top of page
Search
  • Writer's pictureClyve Rose

Around the World (Regency-style):

Updated: Feb 14

I spend a lot of my historical research pre-writing time looking into obscure events that happened during the period we’ve popularly come to define as the Regency era. I love to draw on these events in my novels and novellas, often adding them to a character’s backstory, or using them as a full plot point for one or more of my MCs.


Perhaps you already know that the Regency era is called this because King George III of England suffered from a mental health condition. This is historically well-documented, and also appears in fictional depictions of the period. I've not seen #QueenCharlotte yet (I know - and I will!) but Bridgerton depicts the king occasionally. The heartbreaking scenes between him and his beloved wife are some of the most poignant of the series.


Season 2 showcased the Sharma sisters and reminded me of all the other corners of the British empire that were part of their own historical periods and traditions.



For example, did you know that the English refer to the American War of Independence (1775-1783) as The Revolutionary War? Clearly, this one’s a matter of perspective. If you’re wondering why the English parliament was so concerned about local unrest, consider the historical context of the time - which included the recent French Revolution (1789-1799) wherein most aristocrats were arrested and many lost their lands, titles - and heads - at the hands of a revolutionary.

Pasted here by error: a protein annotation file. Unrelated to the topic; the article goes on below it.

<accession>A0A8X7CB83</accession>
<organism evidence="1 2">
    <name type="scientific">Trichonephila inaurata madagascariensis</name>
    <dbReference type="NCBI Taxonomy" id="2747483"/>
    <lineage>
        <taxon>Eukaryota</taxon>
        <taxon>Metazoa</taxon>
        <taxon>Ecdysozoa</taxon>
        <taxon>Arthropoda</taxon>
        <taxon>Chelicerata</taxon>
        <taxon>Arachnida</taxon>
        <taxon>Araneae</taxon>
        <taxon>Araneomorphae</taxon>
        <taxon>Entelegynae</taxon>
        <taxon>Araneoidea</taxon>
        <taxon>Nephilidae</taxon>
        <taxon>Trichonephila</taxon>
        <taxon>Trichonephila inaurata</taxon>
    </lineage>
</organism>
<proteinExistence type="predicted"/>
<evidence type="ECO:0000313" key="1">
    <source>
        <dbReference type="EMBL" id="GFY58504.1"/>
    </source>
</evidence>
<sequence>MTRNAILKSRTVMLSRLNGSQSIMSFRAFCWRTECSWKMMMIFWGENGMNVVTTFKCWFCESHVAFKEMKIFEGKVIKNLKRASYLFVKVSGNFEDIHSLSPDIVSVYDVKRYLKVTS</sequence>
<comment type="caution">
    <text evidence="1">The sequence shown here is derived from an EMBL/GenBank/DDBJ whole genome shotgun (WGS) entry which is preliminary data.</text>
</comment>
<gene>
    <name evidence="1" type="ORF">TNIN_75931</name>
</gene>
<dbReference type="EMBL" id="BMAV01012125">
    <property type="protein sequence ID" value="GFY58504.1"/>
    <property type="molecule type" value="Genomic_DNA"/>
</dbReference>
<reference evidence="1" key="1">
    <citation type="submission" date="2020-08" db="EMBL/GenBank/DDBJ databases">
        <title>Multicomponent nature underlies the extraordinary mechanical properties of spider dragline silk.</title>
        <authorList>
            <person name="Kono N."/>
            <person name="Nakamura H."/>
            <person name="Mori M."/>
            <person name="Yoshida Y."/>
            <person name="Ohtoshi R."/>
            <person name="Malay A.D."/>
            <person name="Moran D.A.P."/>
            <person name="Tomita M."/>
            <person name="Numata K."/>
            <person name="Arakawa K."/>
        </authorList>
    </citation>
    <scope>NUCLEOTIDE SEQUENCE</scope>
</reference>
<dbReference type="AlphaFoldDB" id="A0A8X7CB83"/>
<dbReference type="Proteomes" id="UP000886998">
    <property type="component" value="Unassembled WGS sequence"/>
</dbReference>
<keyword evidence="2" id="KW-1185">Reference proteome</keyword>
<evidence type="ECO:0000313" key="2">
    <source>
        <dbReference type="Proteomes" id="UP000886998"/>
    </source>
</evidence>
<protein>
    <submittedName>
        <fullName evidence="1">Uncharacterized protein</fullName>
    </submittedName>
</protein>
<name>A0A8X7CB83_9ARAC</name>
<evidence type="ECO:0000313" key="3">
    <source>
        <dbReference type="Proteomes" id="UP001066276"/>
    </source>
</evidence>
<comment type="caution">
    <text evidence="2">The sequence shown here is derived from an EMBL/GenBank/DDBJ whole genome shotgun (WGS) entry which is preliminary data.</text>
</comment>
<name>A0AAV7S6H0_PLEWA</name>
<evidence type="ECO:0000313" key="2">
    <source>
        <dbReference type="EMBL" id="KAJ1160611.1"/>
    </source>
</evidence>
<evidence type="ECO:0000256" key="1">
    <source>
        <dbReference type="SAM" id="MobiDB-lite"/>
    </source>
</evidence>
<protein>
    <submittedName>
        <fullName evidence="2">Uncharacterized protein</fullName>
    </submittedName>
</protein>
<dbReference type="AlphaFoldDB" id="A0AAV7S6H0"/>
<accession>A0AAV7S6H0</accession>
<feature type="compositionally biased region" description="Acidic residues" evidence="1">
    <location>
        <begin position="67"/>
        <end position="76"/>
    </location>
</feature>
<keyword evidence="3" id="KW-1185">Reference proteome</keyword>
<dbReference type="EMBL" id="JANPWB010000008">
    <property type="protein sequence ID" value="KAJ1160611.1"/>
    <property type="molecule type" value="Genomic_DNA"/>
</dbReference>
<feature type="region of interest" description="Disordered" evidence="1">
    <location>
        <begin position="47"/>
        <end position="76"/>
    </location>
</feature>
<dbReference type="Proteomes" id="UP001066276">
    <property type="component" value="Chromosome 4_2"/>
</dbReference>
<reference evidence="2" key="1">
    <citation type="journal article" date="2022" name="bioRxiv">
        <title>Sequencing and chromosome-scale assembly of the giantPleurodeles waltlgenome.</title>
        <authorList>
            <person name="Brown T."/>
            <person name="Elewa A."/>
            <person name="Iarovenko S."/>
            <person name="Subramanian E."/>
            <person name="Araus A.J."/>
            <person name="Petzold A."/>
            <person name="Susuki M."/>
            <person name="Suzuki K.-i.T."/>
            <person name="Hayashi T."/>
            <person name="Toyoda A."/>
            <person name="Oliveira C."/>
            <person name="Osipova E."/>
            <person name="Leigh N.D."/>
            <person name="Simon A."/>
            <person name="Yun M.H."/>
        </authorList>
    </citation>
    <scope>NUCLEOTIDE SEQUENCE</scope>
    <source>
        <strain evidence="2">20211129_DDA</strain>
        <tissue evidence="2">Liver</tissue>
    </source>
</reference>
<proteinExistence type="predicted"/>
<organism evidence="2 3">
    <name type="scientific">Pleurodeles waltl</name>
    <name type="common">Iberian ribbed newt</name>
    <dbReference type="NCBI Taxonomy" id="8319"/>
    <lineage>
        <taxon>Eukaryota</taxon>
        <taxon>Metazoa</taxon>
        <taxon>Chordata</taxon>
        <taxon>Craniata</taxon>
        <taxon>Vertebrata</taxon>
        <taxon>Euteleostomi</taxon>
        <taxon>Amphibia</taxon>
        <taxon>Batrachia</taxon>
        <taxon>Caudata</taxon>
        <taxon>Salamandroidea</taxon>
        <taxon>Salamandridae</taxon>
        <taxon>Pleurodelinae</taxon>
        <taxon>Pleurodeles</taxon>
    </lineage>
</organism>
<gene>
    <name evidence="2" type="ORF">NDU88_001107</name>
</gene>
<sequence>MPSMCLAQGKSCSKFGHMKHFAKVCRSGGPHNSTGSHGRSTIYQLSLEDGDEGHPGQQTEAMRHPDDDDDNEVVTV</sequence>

I’ve done a quick whip-around the world to get a look into the other global events. After all, there were other empires and nations being built, including:

  • Spanish

  • French

  • Dutch

  • Austro-Hungarian

  • Mughal

  • Hawai'ian

  • Zulu

There was a lot more going on in the world than Regency affairs.

The 18th Century Regency:

1795: 

  • The Prince of Wales marries his cousin, Princess Caroline of Brunswick, so that the British Parliament will agree to increase his allowance. The prince was already heavily in debt.

  • Mohammad Khan Qajar of Persia (now Iran) razes Tbilisi (of Georgia in Eastern Europe) to the ground.

  • Establishment of the French-backed Batavian Republic in present-day Netherlands.

  • Pinckney's Treaty between the United States and Spain grants the Mississippi Territory to the U.S.

  • The Marseillaise is officially adopted as the French national anthem.

  • Kamehameha I of the Island of Hawaii defeats the Oahuans at the Battle of Nu'uanu.

1796: